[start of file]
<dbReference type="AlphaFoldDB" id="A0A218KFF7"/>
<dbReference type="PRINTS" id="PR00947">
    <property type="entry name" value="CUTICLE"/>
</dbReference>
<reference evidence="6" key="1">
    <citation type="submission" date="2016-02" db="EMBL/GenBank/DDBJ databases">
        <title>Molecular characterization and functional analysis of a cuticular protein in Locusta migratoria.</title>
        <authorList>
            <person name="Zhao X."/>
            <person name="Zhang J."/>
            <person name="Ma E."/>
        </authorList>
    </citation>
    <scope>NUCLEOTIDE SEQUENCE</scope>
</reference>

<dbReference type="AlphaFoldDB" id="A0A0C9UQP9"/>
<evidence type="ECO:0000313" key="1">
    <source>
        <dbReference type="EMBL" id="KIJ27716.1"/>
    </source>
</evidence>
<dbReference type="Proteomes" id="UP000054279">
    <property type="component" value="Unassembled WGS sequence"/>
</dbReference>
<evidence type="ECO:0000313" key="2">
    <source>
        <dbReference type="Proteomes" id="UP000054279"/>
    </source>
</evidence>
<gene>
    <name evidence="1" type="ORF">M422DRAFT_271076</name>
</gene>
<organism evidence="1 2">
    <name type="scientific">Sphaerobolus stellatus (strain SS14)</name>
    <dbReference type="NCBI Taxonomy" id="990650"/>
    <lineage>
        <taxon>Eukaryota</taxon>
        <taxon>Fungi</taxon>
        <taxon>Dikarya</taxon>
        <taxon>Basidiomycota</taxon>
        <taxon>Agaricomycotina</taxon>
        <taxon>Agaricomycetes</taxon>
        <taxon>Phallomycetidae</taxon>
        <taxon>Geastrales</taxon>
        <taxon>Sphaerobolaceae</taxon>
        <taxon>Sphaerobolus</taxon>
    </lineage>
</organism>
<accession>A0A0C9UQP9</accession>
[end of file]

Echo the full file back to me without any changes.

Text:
<dbReference type="AlphaFoldDB" id="A0A218KFF7"/>
<dbReference type="PRINTS" id="PR00947">
    <property type="entry name" value="CUTICLE"/>
</dbReference>
<reference evidence="6" key="1">
    <citation type="submission" date="2016-02" db="EMBL/GenBank/DDBJ databases">
        <title>Molecular characterization and functional analysis of a cuticular protein in Locusta migratoria.</title>
        <authorList>
            <person name="Zhao X."/>
            <person name="Zhang J."/>
            <person name="Ma E."/>
        </authorList>
    </citation>
    <scope>NUCLEOTIDE SEQUENCE</scope>
</reference>

<dbReference type="AlphaFoldDB" id="A0A0C9UQP9"/>
<evidence type="ECO:0000313" key="1">
    <source>
        <dbReference type="EMBL" id="KIJ27716.1"/>
    </source>
</evidence>
<dbReference type="Proteomes" id="UP000054279">
    <property type="component" value="Unassembled WGS sequence"/>
</dbReference>
<evidence type="ECO:0000313" key="2">
    <source>
        <dbReference type="Proteomes" id="UP000054279"/>
    </source>
</evidence>
<gene>
    <name evidence="1" type="ORF">M422DRAFT_271076</name>
</gene>
<organism evidence="1 2">
    <name type="scientific">Sphaerobolus stellatus (strain SS14)</name>
    <dbReference type="NCBI Taxonomy" id="990650"/>
    <lineage>
        <taxon>Eukaryota</taxon>
        <taxon>Fungi</taxon>
        <taxon>Dikarya</taxon>
        <taxon>Basidiomycota</taxon>
        <taxon>Agaricomycotina</taxon>
        <taxon>Agaricomycetes</taxon>
        <taxon>Phallomycetidae</taxon>
        <taxon>Geastrales</taxon>
        <taxon>Sphaerobolaceae</taxon>
        <taxon>Sphaerobolus</taxon>
    </lineage>
</organism>
<accession>A0A0C9UQP9</accession>